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Expanding our concept of beauty

Society has set some rules of what beauty is....

Society has set some tacit rules regarding what beauty is. Advertisements featuring slim models with clean and hairless skin, big lips and a lot of makeup are contributing to set these social norms. Men who desire women with these qualities are also participating in this. Even women are participating in this, as is written in the magazine Speilvendt which inspired me to write this post:

“It seems as though the modern woman is caught in an endless struggle to not get behind in the struggle to look good enough. For every new weapon women use in the war against bodily defects, they are not only raising the bar for themselves, but for other women as well. That which was meant to help one woman climb on the socio-competitive list ends up forcing other women to compete to do the same. The result is contrary to their wish, that none is in the lead… if all are beautiful, everyone is average”

Our Gurus told us to keep our hair. It’s a way to accept what God has given us and shift our attention from the outer look to our inner qualities and values. They wanted us to focus on becoming better human beings and not use all our time to try to look more attractive. Today this is a very difficult task for women. Society has set some rules and defined what beauty is and how the bodies of women should be, and remaining in our natural state is becoming more difficult. I know this, because I have been through such experiences myself, so I know from experience that it’s hard. Still I am facing situations where I must choose between what I want (which is to keep my hair and be fearless and proud of it) and what society wants (to conform to the beauty concept society has defined). I have always wanted to learn to swim properly, but the few times I have been in a swimming pool I have been too conscious about that I am different from how society defines a woman. The most difficult thing for me has been to walk to the swimming pool and knowing that I am different. And yes, till now I have been following what society wants, as I have been choosing to avoid the swimming pool or my wish to learn to swim properly. Isn’t it a sad thing to sacrifice your own desires because society wants something else? Moreover, if someone does talk behind your back because you look different, is that more important, or is it more important to do what you really want to do? Why do we let the norm that society has set for us control us and have the power to decide our actions or how we should look?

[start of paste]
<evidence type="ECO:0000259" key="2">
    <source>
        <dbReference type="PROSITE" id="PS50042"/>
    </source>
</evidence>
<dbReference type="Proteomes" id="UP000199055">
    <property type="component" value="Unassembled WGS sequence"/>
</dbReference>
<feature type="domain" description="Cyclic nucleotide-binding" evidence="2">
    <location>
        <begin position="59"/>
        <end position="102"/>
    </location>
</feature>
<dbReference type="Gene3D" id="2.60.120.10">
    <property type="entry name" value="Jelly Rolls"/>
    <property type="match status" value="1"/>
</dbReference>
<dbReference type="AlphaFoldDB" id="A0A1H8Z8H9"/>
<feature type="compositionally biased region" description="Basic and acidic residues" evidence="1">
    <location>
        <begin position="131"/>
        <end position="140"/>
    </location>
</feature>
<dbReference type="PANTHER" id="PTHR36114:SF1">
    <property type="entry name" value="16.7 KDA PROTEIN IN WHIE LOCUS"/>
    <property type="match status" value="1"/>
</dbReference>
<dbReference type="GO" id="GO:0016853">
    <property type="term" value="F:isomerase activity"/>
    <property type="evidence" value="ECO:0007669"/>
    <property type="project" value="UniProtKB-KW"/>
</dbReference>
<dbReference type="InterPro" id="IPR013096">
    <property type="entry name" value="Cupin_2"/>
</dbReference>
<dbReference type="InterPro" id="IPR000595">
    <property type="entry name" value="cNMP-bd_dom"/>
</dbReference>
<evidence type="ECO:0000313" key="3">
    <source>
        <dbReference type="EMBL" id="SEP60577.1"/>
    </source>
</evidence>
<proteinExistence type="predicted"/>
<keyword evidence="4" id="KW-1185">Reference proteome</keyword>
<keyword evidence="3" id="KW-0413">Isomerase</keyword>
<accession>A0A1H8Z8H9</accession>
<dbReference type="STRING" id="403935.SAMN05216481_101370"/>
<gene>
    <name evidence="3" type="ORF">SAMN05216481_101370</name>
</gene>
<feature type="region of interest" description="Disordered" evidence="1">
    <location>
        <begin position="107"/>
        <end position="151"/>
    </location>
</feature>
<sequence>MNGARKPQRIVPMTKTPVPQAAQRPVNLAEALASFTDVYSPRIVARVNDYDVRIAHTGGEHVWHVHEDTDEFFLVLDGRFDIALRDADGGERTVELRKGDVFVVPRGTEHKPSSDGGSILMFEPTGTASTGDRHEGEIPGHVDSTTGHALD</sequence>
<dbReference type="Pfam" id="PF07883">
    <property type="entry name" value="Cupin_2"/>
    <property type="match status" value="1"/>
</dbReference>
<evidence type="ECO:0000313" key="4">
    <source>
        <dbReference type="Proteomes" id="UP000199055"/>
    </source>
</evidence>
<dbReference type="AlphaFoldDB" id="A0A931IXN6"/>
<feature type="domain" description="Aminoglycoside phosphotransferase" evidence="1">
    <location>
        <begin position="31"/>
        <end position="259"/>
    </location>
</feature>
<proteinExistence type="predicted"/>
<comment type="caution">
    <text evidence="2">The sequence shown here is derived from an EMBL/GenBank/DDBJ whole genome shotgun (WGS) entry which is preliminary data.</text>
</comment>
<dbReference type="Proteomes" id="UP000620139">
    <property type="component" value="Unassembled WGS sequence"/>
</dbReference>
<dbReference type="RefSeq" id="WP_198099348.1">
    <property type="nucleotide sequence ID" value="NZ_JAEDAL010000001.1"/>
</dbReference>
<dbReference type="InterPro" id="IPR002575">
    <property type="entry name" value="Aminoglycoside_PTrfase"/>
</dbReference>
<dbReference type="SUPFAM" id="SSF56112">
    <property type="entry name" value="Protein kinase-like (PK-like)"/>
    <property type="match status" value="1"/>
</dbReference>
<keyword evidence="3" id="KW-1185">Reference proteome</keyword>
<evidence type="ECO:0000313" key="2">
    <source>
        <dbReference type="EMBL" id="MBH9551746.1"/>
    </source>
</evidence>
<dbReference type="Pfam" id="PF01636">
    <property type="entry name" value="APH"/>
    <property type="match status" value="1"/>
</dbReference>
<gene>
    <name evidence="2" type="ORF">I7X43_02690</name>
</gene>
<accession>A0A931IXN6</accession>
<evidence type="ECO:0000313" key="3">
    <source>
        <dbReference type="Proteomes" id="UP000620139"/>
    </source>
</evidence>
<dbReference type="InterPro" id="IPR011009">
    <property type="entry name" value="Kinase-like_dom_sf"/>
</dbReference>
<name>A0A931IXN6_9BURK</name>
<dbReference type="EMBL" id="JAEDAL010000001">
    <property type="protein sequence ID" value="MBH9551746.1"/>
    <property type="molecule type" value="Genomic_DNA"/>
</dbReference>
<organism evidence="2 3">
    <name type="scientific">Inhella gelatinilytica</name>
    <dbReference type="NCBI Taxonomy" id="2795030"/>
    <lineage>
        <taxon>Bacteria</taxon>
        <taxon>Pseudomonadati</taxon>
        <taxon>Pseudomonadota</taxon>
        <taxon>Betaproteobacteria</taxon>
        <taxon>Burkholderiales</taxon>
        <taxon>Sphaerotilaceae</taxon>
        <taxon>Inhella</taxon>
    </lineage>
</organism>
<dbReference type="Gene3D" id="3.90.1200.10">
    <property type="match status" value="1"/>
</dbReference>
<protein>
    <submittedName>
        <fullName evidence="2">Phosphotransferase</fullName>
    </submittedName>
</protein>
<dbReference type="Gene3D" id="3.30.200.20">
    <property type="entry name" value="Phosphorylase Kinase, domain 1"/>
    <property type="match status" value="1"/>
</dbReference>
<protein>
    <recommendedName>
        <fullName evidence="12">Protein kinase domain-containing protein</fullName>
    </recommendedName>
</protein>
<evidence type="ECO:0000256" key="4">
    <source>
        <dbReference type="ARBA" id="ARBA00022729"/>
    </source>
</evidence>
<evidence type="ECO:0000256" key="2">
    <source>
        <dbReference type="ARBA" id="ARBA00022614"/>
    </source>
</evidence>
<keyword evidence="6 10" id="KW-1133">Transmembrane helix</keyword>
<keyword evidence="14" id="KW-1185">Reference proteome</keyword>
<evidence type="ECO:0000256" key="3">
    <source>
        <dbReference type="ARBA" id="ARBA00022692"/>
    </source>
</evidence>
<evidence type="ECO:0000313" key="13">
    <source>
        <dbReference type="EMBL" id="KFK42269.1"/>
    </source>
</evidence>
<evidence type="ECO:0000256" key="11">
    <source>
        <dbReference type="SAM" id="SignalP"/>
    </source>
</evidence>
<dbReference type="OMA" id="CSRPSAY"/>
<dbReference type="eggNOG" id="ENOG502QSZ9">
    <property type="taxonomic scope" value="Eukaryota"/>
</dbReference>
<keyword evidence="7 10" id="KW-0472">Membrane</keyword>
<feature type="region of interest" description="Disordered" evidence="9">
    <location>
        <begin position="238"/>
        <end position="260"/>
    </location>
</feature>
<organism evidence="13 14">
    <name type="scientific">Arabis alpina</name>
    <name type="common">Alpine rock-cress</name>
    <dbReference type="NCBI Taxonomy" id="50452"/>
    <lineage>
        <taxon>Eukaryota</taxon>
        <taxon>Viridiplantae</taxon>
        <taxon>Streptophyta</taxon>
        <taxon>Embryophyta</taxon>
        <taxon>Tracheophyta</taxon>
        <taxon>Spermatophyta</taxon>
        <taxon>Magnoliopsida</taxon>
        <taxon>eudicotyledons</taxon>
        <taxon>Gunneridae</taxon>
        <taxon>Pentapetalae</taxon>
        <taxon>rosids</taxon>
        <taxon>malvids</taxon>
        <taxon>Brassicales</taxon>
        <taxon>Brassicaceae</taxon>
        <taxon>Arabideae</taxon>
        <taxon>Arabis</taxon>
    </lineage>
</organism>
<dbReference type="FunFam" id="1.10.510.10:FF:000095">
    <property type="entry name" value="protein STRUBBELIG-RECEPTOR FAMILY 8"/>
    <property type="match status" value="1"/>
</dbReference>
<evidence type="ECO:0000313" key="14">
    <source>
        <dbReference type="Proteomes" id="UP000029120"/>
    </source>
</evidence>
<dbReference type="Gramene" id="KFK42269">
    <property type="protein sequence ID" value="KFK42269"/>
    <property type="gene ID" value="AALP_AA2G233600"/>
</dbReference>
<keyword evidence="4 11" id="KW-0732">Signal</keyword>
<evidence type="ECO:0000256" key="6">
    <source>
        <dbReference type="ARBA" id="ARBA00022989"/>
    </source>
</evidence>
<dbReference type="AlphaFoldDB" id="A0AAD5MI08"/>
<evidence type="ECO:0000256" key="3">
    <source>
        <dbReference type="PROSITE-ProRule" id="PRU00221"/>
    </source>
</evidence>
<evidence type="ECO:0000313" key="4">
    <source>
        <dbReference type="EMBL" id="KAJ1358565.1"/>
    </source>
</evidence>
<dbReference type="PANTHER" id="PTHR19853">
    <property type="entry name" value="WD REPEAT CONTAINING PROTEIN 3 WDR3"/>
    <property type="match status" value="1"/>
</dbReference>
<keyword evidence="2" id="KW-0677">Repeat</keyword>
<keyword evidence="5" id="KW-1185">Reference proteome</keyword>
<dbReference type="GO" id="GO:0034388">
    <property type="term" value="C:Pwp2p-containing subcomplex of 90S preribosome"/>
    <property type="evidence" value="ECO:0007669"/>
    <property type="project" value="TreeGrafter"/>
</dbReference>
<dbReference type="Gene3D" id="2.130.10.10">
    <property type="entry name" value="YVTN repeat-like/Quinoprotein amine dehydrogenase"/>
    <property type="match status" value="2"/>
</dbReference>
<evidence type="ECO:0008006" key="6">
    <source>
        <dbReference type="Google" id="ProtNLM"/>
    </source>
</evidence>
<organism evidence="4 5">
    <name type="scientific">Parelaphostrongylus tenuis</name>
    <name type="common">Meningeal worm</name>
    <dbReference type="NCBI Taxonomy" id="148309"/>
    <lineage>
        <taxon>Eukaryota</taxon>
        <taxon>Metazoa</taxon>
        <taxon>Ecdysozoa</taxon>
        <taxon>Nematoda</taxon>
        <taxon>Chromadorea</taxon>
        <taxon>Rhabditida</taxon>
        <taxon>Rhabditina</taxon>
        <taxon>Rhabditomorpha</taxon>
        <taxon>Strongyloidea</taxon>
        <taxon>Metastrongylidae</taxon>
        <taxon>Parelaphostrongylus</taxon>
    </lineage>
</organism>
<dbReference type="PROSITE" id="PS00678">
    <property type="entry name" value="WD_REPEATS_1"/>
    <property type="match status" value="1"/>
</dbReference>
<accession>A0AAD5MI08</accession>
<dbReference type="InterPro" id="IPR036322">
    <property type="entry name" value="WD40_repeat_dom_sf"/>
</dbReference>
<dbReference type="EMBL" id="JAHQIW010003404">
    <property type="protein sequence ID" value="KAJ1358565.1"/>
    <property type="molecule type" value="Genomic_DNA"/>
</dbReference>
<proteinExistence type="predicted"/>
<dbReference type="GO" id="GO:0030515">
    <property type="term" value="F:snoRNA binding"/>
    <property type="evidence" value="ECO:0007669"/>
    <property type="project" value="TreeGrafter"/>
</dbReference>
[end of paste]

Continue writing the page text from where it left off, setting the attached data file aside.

Our Gurus taught us to stand against injustice. Isn’t it an injustice that society has the power to decide what beauty is? If women are participating in raising the threshold of what beauty is and is not, then together, we can participate in giving a resistance to this movement. If we can hold on to our values, if we can be fearless and hold our hair and our bodies the way we want, then we can fight this injustice.

Yes, not cutting your hair, and not succumbing to social pressures, is tough. However, we should think that we are not doing this for ourselves only – we are doing this for the whole society. We are participating in expanding the concept of beauty that society holds. We are participating in raising the self-confidence of those women who feel they are not good enough.

If we look at it this way, then we understand that we are actually doing a sewa – a unselfish act. We are showing society what humanity is through our actions. Not cutting your hair is not just your project – it’s so much bigger than that. Your actions have an impact on your near ones, which again influences your community and has an impact on the whole society.

Be the change. Be brave. Be what you want to be. Let’s expand the beauty-concept together.

So, I went swimming some time ago, keeping this thought in mind while walking to the swimming pool. That I am doing this not just for myself, but for society as a whole. Just this thought gave me a whole different experience than I ever had before. I was more confident, I didn’t think about what others might be thinking, and I began to learn to swim with a friend of mine.

My request to you today is to ask yourself, honestly, are your actions because of what society wants you to do or are they based on what YOU want? What do you want to do the rest of your life? Follow what society wants or what you want? Give it a thought.

As I think about it, perhaps I should start to go swimming more. Not just because I want to swim, but because I want to participate in expanding the concept of beauty. For the sake of all those women who conform to society’s norms because they allow society to force them to do it, not because they want to do it.

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Harveen Kaur

Harveen Kaur

I am a clinical psychology student - have one year left before I am graduated and will be working as a psychologist. I am also active in the children's sikh group here in Norway, where I am the leader of the initiative "miljøsikh" which works with the environment.

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